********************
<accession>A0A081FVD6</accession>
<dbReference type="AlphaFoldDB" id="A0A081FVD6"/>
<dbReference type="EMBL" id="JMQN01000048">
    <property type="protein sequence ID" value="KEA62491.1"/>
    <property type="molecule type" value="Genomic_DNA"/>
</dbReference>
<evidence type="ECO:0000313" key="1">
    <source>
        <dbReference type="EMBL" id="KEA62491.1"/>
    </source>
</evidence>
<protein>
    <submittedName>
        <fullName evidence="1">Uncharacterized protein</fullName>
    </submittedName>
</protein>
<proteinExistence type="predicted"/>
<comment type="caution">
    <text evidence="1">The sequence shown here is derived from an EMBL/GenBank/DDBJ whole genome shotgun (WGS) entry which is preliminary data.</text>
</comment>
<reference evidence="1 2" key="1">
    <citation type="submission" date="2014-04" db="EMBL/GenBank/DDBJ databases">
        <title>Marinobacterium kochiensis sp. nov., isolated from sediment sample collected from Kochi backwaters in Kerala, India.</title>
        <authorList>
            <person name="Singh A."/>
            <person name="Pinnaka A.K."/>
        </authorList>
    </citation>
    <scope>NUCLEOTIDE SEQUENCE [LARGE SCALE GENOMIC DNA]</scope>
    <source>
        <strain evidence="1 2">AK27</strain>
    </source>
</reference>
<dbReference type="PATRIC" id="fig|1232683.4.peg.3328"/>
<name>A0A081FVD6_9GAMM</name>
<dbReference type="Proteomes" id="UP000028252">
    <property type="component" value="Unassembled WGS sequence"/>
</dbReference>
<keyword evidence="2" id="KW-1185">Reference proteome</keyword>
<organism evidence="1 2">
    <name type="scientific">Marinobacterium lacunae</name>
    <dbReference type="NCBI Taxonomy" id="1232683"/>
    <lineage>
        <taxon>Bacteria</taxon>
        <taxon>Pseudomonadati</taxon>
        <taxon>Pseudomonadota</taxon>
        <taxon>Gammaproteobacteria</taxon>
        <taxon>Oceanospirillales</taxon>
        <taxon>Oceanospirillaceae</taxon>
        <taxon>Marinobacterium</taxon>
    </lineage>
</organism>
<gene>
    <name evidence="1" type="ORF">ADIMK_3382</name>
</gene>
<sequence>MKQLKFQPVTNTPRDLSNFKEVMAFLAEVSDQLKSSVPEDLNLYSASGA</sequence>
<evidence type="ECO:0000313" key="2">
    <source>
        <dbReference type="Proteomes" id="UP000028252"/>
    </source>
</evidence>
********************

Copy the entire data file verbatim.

<accession>A0A081FVD6</accession>
<dbReference type="AlphaFoldDB" id="A0A081FVD6"/>
<dbReference type="EMBL" id="JMQN01000048">
    <property type="protein sequence ID" value="KEA62491.1"/>
    <property type="molecule type" value="Genomic_DNA"/>
</dbReference>
<evidence type="ECO:0000313" key="1">
    <source>
        <dbReference type="EMBL" id="KEA62491.1"/>
    </source>
</evidence>
<protein>
    <submittedName>
        <fullName evidence="1">Uncharacterized protein</fullName>
    </submittedName>
</protein>
<proteinExistence type="predicted"/>
<comment type="caution">
    <text evidence="1">The sequence shown here is derived from an EMBL/GenBank/DDBJ whole genome shotgun (WGS) entry which is preliminary data.</text>
</comment>
<reference evidence="1 2" key="1">
    <citation type="submission" date="2014-04" db="EMBL/GenBank/DDBJ databases">
        <title>Marinobacterium kochiensis sp. nov., isolated from sediment sample collected from Kochi backwaters in Kerala, India.</title>
        <authorList>
            <person name="Singh A."/>
            <person name="Pinnaka A.K."/>
        </authorList>
    </citation>
    <scope>NUCLEOTIDE SEQUENCE [LARGE SCALE GENOMIC DNA]</scope>
    <source>
        <strain evidence="1 2">AK27</strain>
    </source>
</reference>
<dbReference type="PATRIC" id="fig|1232683.4.peg.3328"/>
<name>A0A081FVD6_9GAMM</name>
<dbReference type="Proteomes" id="UP000028252">
    <property type="component" value="Unassembled WGS sequence"/>
</dbReference>
<keyword evidence="2" id="KW-1185">Reference proteome</keyword>
<organism evidence="1 2">
    <name type="scientific">Marinobacterium lacunae</name>
    <dbReference type="NCBI Taxonomy" id="1232683"/>
    <lineage>
        <taxon>Bacteria</taxon>
        <taxon>Pseudomonadati</taxon>
        <taxon>Pseudomonadota</taxon>
        <taxon>Gammaproteobacteria</taxon>
        <taxon>Oceanospirillales</taxon>
        <taxon>Oceanospirillaceae</taxon>
        <taxon>Marinobacterium</taxon>
    </lineage>
</organism>
<gene>
    <name evidence="1" type="ORF">ADIMK_3382</name>
</gene>
<sequence>MKQLKFQPVTNTPRDLSNFKEVMAFLAEVSDQLKSSVPEDLNLYSASGA</sequence>
<evidence type="ECO:0000313" key="2">
    <source>
        <dbReference type="Proteomes" id="UP000028252"/>
    </source>
</evidence>